She even got told by her dad not to tell tales on his DW (her SM)' hmm when her little brother told us a story bragging of how she'd been shouted at and sent to bed by her SM and explained what he had done and how his mum thought it was her. He thought it was funny, so my DH told him he should have 'fessed up' really and told his mum it was him.
As soon as their dad walked in to collect them both she burst into tears because she knew her grandad was going to say something to him. She was so worried that her dad would think she had been 'telling tales' on her SM again. Sure enough as soon as my DH opened his mouth their dad started to reprimand her and DH told him - no, the youngest told us.
We've told her to sing like a canary to us any time she is upset by anything as we both feel it is wrong to tell a child not to tell tales on an adult if they feel genuinely aggrieved for obvious reasons.
I dont know what you can do really, in our case it is partly a blended family issue and we are at a loss as you cant make someone feel a certain way or the same about both DCs or their spouse see how unfairly they are behaving through the love goggles But in your case your DH should ideally love both sons equally but at very least treat them fairly. It is hard to persuade someone to go to family counselling if they are of the 'it's all a load of bollocks' brigade. But l think you need to force the issue really, even though l'm not a fan of ultimatums.
It is horrible to see one child being favoured over the other but l wouldnt take the not wanting to take both children too personally. No-one in our family seems to want both together as others have said much more easy with one older child than two with big age gap and where youngest is still at that 'bit of a handful/eyes in the back of your head required' age. I think time to say something is when your youngest gets to same age as your eldest now and Grandad still wont take him to allotment for example - then it's time to say something.

diddl Sat 09-Feb-13 15:40:56

I think that your husband was right to not stop the football at the lastt minute because of letting the team down.

I think that you were wrong not to take your other son to watch.

Why don´t the three of you sometimes go to support your eldest-or sometimes your husband takes him, sometimes you do?

How about you & your eldest spend some time together & your husband & youngest?

Altinkum Sat 09-Feb-13 15:54:32

Ds2 is at nursery, he is extreamly timid, quiet and withdrawn in social circumstances, he is getting one to one help, to try and bring him out his shell. He is extreamly shy with new people, and loves beig with family who he trusts. I suspect this comes from many medical professionals coming to "hurt" him.

Magic number, your pat has somewhat rilled me, I was their at the accident i seen first hand, at how devastating the accuser was too him, he was in no way to blame, or at fault that day, it was a abhorrent freak accident and woe betide anyone who tried as says something otherwise.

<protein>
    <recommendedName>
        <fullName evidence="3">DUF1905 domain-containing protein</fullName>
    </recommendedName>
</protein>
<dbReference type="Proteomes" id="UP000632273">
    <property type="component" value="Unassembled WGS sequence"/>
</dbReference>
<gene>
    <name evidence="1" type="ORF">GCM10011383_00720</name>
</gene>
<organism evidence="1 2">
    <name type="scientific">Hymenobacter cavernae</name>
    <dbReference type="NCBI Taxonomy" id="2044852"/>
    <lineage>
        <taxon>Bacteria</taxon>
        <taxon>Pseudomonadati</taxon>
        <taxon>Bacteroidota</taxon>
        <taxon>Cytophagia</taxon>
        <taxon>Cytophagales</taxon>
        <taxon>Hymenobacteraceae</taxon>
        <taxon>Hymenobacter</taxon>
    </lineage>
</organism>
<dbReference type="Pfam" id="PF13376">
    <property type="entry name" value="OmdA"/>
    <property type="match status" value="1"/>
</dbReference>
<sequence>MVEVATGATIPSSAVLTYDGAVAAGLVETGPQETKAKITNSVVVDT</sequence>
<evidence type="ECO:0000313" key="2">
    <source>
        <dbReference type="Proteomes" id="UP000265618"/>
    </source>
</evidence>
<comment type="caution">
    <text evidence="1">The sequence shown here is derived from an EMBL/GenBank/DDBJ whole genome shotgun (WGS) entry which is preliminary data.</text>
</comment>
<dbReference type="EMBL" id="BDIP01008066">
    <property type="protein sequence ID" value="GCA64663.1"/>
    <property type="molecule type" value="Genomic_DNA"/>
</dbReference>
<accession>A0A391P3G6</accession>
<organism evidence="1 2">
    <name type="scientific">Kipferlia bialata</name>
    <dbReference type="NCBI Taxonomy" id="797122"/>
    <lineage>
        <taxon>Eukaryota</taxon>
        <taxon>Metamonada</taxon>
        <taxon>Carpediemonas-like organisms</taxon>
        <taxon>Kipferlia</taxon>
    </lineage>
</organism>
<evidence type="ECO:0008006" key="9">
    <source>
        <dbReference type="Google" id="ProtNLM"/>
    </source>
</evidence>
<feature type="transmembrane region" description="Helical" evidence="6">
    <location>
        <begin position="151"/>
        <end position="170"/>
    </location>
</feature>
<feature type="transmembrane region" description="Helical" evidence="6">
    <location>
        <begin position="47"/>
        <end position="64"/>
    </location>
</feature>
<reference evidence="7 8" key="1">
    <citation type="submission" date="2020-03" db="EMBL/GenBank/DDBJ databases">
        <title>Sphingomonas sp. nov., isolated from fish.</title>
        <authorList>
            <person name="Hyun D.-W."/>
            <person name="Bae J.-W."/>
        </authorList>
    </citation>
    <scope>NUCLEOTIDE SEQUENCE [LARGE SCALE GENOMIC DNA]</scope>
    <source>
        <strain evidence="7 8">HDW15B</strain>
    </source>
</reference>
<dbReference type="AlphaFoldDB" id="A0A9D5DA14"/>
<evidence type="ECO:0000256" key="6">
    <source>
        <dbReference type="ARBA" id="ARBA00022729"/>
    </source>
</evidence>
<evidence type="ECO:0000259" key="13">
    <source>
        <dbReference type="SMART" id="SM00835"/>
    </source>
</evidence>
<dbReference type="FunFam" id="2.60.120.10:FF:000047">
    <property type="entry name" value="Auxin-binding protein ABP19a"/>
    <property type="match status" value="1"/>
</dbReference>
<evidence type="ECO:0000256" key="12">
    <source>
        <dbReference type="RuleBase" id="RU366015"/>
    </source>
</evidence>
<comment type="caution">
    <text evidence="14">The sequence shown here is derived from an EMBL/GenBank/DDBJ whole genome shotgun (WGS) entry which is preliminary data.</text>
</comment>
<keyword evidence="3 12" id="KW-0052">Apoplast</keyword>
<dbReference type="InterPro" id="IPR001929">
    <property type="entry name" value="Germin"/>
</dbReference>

I think its a sad reality in this days world that their always needs to be a blame culture, accidents happen and that its simply just a accident.

Dh although is devestated by ds accident but he also knows that it was just a accident and that he wasn't to blame for it.

When I tried to speak to him, left to go to a mates house, I've text him saying I think I need a break, from him as he clearly has checked out of our family. I've had no reply from that, DC are both happy and building Lego.

I also don't believe I've been of the opinion of "who started it" I've tried and tried for him to communicate with us, help us parent, and its all failed. If he won't talk to me about it, I can't change things.

TheMagicMumber Sat 09-Feb-13 15:56:59

Oh crikey I'm so sorry, I may have the wrong poster in that case. REALLY< REALLY sorry if so. blush Sorry. sad

Altinkum Sat 09-Feb-13 16:00:16

Sometimes we do diddly if I'm not at work we all go, but I'm currently under the duty care team at home (sonindidnt be admitted (so i didnt be admitted into hospital) for double pneumonia.

TheMagicMumber Sat 09-Feb-13 16:00:18

I just did another search. It was a completely different poster (DD burned). I'm so, so so sorry OP.

Tasmania Sat 09-Feb-13 17:58:31

sudaname - that's horrible! Given this seems to happen in your family, why didn't you ask the parents directly about their behavior? I would have told the father that it was his freakin' spoilt son (word for word) who told me that and not his daughter. Granddad should have had a go at his (supposedly?) son, and tell him to apologize to the girl.

Sounds like that dad needs some hard parenting himself...

sudaname Sat 09-Feb-13 19:39:31

Yeah Tasmania it is his son and many words have been had, but he loves the woman and it is just like he cant see it - love goggles as l say.